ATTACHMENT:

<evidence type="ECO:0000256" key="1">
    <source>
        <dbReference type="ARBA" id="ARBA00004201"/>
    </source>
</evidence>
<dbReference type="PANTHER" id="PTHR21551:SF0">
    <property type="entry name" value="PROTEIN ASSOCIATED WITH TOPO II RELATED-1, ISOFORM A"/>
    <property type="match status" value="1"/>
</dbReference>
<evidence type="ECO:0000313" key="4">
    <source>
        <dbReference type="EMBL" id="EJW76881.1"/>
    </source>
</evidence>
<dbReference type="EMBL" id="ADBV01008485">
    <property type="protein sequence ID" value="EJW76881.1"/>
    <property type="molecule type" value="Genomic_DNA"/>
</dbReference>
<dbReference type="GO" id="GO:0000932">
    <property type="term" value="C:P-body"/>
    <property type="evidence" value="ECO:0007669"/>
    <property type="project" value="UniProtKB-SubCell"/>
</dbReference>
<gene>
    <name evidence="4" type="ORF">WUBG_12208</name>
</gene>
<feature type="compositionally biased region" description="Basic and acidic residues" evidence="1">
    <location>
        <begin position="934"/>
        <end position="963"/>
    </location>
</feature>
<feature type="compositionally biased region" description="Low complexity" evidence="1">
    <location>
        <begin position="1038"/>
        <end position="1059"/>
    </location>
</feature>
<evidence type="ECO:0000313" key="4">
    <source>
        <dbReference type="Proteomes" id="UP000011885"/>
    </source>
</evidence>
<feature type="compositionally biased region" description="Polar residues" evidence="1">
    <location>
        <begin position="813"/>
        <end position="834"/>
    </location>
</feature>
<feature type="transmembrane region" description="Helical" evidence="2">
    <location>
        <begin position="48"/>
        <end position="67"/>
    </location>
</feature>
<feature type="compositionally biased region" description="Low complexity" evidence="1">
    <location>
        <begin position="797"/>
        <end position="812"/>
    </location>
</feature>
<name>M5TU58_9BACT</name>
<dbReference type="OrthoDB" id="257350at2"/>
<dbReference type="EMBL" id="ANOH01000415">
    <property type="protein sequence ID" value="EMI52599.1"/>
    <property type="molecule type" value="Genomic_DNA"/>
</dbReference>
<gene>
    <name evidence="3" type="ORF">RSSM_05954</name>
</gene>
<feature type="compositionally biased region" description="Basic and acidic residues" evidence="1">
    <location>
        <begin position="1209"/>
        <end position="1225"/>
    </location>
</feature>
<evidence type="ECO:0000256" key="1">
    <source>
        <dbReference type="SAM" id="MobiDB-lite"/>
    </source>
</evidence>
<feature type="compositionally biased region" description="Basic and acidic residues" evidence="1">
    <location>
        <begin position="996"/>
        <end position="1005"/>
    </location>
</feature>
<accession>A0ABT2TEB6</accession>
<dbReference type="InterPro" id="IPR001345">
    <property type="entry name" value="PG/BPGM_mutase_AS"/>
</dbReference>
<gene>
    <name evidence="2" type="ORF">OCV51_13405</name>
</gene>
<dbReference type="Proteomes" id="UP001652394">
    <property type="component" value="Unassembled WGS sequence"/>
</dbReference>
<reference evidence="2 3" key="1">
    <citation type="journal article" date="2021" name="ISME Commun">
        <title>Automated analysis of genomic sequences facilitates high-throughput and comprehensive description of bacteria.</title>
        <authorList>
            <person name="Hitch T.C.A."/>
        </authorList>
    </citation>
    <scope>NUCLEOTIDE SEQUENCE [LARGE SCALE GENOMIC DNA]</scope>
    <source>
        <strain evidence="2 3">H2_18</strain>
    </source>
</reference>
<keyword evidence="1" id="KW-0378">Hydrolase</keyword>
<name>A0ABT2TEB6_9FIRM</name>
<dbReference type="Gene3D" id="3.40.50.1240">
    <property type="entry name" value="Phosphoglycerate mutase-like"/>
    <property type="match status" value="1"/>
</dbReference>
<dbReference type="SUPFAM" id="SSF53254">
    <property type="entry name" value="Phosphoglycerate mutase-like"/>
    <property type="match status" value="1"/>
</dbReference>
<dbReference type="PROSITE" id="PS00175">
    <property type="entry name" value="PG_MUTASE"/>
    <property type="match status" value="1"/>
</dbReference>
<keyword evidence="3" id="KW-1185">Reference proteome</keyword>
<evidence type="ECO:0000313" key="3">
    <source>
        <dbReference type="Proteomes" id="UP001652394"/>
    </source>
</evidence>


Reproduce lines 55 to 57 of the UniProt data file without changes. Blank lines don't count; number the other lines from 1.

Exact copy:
</feature>
<feature type="compositionally biased region" description="Low complexity" evidence="1">
    <location>